• @SolarMike, what is the formula to deal with absorption rate in/per unit of time? I.e., 1 calorie/(gram second) (Q/kg.t). I knew heat transfer rate which also Q/t, but it is related to the heat can released by a particular object/substance and doesn't tell about volume or its weight. For example, how much heat of a kg of water can absorb in a second, or something like so. I believe any substance need time to absorb it, it can not change the phase instantly. Jan 2 at 8:07

You need to quantify both competing factors. This can be done empirically without too much difficulty.

1. Determine the rate of heat loss from the water to the environment vs temperature. Simply start with the water hot, and record the temperature over time with a temp sensor.
2. Determine the heating efficiency from fuel to water vs output %. You could do this by weighting the fuel can before and after a run. Measure the temperature increase over time at different % outputs, cancel out the heat loss you measured previously.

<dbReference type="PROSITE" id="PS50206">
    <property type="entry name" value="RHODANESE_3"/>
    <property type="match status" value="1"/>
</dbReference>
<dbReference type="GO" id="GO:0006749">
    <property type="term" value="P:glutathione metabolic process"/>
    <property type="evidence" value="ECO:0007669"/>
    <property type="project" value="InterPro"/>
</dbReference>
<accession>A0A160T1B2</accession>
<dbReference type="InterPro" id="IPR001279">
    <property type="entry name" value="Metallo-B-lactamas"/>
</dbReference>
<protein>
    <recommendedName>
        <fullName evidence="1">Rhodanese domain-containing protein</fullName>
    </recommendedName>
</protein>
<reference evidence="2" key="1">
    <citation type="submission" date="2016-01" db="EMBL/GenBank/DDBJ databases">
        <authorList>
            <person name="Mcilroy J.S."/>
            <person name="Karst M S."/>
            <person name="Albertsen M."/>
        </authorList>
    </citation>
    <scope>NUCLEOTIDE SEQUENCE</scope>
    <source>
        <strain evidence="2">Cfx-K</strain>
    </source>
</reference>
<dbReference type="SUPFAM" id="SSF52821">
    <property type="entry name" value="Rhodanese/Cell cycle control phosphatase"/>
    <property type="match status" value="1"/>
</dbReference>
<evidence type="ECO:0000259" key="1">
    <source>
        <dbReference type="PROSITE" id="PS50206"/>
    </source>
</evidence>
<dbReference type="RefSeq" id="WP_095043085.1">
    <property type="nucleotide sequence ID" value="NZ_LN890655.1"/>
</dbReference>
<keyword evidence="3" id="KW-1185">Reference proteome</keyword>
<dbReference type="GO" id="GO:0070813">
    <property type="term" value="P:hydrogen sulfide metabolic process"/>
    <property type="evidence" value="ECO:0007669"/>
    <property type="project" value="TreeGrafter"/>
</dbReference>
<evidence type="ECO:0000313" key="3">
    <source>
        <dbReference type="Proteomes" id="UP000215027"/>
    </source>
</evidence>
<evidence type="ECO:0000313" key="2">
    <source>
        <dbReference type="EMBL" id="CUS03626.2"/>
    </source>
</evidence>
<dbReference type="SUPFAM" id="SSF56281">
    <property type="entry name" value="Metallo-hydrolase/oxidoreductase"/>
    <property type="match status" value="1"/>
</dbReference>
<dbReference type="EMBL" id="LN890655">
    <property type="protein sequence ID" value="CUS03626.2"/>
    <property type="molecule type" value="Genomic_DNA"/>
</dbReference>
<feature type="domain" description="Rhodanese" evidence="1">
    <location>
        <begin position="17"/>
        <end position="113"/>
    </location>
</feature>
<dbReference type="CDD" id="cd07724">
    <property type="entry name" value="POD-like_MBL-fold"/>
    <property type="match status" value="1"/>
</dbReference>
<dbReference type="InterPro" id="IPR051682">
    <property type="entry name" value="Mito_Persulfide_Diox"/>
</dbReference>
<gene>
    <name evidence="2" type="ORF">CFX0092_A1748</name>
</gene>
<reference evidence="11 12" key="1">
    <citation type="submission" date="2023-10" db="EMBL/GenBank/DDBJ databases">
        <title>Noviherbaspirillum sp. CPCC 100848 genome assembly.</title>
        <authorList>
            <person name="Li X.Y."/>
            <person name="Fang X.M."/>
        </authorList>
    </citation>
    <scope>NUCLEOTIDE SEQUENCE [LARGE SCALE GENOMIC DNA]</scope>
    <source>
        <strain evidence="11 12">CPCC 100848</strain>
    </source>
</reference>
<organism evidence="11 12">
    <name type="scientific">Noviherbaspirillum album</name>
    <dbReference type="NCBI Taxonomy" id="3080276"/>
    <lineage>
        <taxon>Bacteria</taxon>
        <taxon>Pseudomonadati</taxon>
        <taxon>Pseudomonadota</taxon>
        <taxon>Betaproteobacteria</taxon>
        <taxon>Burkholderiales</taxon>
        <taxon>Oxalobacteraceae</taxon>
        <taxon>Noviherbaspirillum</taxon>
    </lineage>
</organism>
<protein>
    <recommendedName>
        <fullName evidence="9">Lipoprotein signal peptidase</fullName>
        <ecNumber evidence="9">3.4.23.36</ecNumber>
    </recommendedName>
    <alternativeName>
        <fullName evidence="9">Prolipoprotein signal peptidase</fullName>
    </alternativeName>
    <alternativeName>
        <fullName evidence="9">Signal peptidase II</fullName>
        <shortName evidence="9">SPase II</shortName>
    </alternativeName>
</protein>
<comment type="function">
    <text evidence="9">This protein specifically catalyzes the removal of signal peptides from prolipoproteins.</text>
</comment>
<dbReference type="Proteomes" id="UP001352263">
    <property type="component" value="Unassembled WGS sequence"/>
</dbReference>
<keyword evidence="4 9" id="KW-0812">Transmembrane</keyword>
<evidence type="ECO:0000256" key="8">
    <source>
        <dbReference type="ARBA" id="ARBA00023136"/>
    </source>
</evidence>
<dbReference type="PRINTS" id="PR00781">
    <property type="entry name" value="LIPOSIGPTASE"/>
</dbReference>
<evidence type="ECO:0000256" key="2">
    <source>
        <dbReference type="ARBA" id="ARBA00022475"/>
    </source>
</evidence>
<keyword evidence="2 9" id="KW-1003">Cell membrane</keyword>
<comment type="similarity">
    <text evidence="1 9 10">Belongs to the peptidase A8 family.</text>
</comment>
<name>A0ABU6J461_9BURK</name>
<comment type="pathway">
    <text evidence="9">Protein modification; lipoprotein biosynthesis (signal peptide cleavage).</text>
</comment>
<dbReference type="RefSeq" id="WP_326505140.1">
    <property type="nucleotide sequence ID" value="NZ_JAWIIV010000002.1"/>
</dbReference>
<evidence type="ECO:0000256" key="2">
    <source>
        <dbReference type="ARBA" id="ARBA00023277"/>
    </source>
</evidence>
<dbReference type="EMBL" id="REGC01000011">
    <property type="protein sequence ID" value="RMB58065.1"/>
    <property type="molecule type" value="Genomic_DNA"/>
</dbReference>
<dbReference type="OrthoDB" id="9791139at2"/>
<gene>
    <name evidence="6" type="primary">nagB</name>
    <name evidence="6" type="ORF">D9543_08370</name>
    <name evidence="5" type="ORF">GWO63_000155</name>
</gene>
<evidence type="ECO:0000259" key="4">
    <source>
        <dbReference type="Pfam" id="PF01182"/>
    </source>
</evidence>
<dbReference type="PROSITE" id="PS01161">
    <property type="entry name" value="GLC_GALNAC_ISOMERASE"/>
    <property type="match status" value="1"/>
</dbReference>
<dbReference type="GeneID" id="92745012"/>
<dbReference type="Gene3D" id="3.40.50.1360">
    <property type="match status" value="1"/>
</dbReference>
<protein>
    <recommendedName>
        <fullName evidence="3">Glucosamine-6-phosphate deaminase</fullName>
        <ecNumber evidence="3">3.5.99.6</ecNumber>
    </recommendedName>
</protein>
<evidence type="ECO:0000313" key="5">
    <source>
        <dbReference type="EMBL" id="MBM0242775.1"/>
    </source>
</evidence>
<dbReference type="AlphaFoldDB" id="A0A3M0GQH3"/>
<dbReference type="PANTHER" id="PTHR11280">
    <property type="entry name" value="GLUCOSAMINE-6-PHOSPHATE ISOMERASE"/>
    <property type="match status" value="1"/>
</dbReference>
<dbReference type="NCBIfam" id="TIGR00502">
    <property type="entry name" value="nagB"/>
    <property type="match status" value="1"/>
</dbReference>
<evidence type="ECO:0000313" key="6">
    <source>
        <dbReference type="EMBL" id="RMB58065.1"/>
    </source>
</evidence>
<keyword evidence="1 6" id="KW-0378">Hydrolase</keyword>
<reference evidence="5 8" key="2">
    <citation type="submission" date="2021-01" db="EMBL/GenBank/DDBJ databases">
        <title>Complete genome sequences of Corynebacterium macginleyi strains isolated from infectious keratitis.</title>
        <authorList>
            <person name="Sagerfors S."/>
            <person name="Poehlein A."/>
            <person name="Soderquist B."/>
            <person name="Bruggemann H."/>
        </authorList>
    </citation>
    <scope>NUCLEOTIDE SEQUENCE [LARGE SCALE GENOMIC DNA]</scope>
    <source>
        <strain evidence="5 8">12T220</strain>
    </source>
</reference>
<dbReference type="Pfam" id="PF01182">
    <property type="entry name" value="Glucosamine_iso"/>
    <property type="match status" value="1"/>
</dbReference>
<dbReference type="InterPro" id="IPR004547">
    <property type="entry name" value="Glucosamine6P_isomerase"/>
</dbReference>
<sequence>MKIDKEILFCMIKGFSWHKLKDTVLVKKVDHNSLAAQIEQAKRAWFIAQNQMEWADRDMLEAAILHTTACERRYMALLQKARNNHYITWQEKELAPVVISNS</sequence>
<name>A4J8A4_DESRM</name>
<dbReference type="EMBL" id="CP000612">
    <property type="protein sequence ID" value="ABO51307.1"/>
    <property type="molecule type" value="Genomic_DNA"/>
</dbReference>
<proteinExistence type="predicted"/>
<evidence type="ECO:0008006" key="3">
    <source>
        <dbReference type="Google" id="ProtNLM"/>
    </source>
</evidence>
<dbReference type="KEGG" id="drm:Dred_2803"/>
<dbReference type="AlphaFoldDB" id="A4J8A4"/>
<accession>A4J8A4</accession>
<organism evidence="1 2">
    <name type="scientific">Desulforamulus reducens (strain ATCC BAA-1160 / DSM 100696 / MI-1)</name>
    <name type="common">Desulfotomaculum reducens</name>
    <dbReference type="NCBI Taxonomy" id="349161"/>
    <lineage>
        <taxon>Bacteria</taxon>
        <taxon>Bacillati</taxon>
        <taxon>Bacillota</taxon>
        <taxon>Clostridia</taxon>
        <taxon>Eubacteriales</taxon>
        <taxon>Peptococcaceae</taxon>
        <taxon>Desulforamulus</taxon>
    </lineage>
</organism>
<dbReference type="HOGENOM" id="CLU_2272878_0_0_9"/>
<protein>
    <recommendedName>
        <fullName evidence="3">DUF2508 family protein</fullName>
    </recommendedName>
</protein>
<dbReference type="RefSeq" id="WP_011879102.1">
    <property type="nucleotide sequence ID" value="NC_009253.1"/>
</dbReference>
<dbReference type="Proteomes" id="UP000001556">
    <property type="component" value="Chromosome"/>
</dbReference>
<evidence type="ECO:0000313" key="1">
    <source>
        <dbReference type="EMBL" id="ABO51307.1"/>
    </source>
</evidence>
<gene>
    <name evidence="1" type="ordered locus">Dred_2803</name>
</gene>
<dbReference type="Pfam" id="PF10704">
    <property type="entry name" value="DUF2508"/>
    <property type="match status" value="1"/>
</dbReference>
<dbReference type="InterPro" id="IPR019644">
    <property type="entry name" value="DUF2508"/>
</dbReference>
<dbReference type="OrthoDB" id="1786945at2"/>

Number 2 doubles as an actual empirical test, since you will end up with a table of efficiency values for each output %. But it also will allow you to write the equations needed to determine the ideal % analytically.

You could write either of these equations using thermodynamics only, but number 2 would be extremely difficult, and unlikely to be accurate without computer simulations.

• Of course I can do experiment. But I need formula, which I believe there is, to link between the supplied heat to the released heat. Regarding the number two, as I have said, rather than using gas stove I can use electric heater jar so it is exactly measurable. Jan 1 at 18:06
• Each experiment will produce a graph. You can best fit that graph to produce an equation relating the 2 factors. The ideal thermodynamic equations to figure out number 2 would be complicated and likely inaccurate.
– Drew
Jan 1 at 19:36

You face a complex problem and have three likely choices for the approach to solve it. The first is to do experiments on what you define as your measure of effectiveness versus flame size. Perhaps you define effectiveness as the time to heat the water to a certain temperature. Shorter times mean greater effectiveness. The second choice is to model the system using computational tools such as COMSOL. The third is to establish an effective control volume approach to analytical analysis. You will need to do take steps on the third option to do the second option. So, what might be the starting point for an effective control volume approach? It will be to draw a system picture that defines all geometric and materials parameters needed to model the system. Here is a start on the concepts.